Because the thermistor is a semiconductor, it is mostly a negative temperature system, that is, the resistance decreases with increasing temperature, and a small change in temperature will cause a large resistance change, so it is the most sensitive temperature sensor.
However, the thermistor has extremely poor linearity and exhibits a highly non-linear resistance-temperature curve. This has a lot to do with the production process, so the manufacturer cannot give a standardized thermistor curve.
The thermistor is very small in size, responds quickly to temperature changes, is extremely sensitive to self-heating errors, and has high accuracy, but it needs to use a current source, the temperature measurement range is small, and the price is more expensive.
RTD (Resistance Temperature Detector): the most accurate and stable
RTDs are similar to thermistors in that the resistance changes with temperature. As long as the resistance of the temperature-sensitive thermal resistance changes, the temperature can be measured. The difference is that the thermistor is made of semiconductor material, while the RTD is made of metal.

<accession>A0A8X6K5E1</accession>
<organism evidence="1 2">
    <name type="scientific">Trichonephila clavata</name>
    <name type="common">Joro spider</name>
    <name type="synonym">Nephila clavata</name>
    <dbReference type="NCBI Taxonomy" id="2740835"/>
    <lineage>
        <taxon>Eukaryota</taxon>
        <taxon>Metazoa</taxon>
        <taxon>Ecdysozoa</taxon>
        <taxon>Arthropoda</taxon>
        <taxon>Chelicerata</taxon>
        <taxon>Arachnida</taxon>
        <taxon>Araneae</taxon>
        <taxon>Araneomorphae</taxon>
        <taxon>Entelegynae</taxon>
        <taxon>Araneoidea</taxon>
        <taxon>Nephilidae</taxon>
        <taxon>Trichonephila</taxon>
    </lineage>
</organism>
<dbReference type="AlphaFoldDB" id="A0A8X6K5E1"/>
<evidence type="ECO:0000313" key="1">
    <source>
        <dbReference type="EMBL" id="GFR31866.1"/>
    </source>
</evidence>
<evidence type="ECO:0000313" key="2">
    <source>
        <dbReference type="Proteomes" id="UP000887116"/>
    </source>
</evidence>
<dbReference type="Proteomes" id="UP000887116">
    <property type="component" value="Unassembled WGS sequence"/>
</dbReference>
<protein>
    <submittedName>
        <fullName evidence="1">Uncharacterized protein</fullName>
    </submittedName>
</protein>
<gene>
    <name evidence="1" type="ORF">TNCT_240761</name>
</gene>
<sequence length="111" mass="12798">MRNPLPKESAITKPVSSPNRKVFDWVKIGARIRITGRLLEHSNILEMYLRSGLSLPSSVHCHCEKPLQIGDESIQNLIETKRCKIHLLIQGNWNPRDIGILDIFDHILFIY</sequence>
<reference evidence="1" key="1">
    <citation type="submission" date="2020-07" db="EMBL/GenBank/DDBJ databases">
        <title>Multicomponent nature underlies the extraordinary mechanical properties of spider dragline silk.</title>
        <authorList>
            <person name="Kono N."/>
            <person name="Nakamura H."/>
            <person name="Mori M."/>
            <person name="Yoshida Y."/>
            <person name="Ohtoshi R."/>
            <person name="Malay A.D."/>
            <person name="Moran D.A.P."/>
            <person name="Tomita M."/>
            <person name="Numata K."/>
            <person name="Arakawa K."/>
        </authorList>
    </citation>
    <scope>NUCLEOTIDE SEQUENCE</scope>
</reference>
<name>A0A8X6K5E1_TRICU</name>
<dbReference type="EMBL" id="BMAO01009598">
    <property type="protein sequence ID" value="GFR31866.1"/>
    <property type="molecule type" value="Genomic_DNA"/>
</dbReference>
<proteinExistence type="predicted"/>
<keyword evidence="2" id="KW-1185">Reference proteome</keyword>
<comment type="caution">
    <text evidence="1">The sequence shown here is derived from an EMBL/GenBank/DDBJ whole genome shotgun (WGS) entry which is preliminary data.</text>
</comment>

RTD is usually made of platinum, so RTD is also called platinum resistance, and some parts are made of nickel or copper. RTD can take many different shapes, such as winding, film and so on.
RTD is the most accurate and stable temperature sensor, its linearity is better than thermocouple and thermistor. But RTD is the most expensive temperature sensor. Therefore, RTD is most suitable for applications that have strict requirements on accuracy, but speed and price are not critical.
IC type temperature sensor: direct reading
IC temperature sensor (temperature integrated circuit) is a digital temperature sensor, which has a very linear voltage/current-temperature relationship. Some IC sensors even have a digital output form that represents temperature and can be directly read by a microprocessor.
Current sensor (left) and voltage sensor (right)
Temperature ICs provide easy-to-read readings that are proportional to temperature. They are also very cheap, but the disadvantages are that they are limited by configuration and speed, temperature measurement range is very limited, self-heating, unstable, and the need for external power supply problems.
Because the temperature IC needs an external power supply, it is usually embedded in the circuit and not used for detection.